As a nutritionist, I love this statement. As a communicator, I couldn’t agree more. Yesterday’s (unsuccessful) finger wagging techniques to get you to, “Eat your vegetables because they’re good for you” have given way to a focus on inspiration and authenticity – two themes I encountered with abundance at the inaugural Amsterdam Produce Show and Conference (APS) earlier this month.


Compared to its older Produce Show cousins in London and New York, APS was purportedly smaller, more down to earth and ‘gezellig’ (a favorite Dutch term loosely meaning ‘cozy’). Held at the iconic Westergasfabriek, the rustic and inspiring venue set the tone that this would be anything but a stuffy corporate conference.


But the participants were the real stars of the show. Farmers and processors, nutritionists and package suppliers, retailers, trade associations and public health authorities were all there to see, talk and taste produce – and the importance of getting more of it. Packaging and processing innovations to improve convenience, marketing aimed at making vegetables and fruits ‘on trend’ and even cross-sector initiatives to inspire and encourage increased intake were topics that rounded out the show.


One of the sessions I found most inspiring was from Gerjan Snippe, an organic farmer who spoke about the importance of perfecting the organic production model in order to provide innovative and sustainable solutions to consumers. His talk made sense from a big picture perspective, but became a whole lot more interesting the next day during a visit to his farm and processing facility, Bio Brass, on one of the beautifully-organized conference tours. Gerjan and his team illustrated the importance of sustainable organic crop rotation and showed us first-hand how his company’s efforts produced some of the most sustainable and delicious beet roots around. I, for one, was inspired — not only to eat more beets, but also because I learned more about the promising future of organic farming as a tool — just one of many — that we’ll need to use in order feed the world.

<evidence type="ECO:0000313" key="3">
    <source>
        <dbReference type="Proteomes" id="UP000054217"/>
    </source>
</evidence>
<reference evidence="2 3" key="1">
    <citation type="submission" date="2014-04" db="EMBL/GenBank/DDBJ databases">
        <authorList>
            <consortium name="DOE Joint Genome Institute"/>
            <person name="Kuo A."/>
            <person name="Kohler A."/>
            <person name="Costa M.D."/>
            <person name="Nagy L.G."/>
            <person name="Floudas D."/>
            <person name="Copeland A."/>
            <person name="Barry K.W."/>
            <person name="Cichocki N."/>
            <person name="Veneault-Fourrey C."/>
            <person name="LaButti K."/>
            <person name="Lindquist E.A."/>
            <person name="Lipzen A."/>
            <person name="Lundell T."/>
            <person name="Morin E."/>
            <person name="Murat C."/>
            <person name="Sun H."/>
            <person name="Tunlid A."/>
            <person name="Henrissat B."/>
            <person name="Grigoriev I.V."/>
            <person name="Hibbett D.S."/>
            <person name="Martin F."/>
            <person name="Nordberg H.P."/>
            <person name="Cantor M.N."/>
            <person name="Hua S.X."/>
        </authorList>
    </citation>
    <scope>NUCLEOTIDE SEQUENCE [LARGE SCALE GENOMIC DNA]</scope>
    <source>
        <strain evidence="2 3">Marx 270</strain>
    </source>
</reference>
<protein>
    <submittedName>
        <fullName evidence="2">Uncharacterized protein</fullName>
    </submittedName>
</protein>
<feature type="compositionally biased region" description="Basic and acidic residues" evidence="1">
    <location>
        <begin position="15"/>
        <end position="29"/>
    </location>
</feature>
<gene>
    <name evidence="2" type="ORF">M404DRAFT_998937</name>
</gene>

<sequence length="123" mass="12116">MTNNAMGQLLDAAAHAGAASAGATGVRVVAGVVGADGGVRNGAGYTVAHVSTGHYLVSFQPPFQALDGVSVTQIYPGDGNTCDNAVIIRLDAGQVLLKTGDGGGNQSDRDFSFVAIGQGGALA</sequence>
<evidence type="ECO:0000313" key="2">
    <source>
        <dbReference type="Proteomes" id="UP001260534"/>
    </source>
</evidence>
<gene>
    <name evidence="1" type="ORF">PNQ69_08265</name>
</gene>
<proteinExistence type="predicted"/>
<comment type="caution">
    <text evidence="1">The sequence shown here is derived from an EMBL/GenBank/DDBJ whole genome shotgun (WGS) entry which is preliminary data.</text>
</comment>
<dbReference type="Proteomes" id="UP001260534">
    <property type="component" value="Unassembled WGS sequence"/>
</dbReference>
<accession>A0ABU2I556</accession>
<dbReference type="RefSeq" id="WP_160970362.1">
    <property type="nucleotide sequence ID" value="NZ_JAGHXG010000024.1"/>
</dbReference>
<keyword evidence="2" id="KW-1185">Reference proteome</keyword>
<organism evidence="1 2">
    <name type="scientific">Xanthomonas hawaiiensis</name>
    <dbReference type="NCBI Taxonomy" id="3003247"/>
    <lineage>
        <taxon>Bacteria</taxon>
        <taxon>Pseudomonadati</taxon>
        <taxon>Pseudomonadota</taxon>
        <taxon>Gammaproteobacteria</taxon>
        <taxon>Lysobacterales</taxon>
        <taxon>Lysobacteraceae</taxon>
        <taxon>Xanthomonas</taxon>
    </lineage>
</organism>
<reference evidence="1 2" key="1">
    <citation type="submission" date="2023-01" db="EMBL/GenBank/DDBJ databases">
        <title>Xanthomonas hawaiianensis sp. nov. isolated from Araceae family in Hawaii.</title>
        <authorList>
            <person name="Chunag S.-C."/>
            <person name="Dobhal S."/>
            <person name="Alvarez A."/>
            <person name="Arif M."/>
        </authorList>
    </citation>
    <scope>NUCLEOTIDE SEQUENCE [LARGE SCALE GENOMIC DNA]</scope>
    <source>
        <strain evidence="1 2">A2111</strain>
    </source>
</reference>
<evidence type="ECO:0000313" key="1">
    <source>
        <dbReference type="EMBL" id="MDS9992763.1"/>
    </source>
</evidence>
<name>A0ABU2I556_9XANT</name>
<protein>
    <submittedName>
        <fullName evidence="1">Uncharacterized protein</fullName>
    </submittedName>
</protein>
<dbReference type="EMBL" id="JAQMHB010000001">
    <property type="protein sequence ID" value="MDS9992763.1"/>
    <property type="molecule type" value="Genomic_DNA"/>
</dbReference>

That’s a LOT of beets!
Gerjan explains the importance of nitrogen fixation



Chef Erik welcomes us with coffee and (beet) cakes, then later a lunch of (beet) burgers, (beet) salad, (beet) salmon marinade, (beet) chutney and, well, you get the picture.


Stay tuned for a report from the New York Produce Show and Conference next month!


Posted by Erin Kappelhof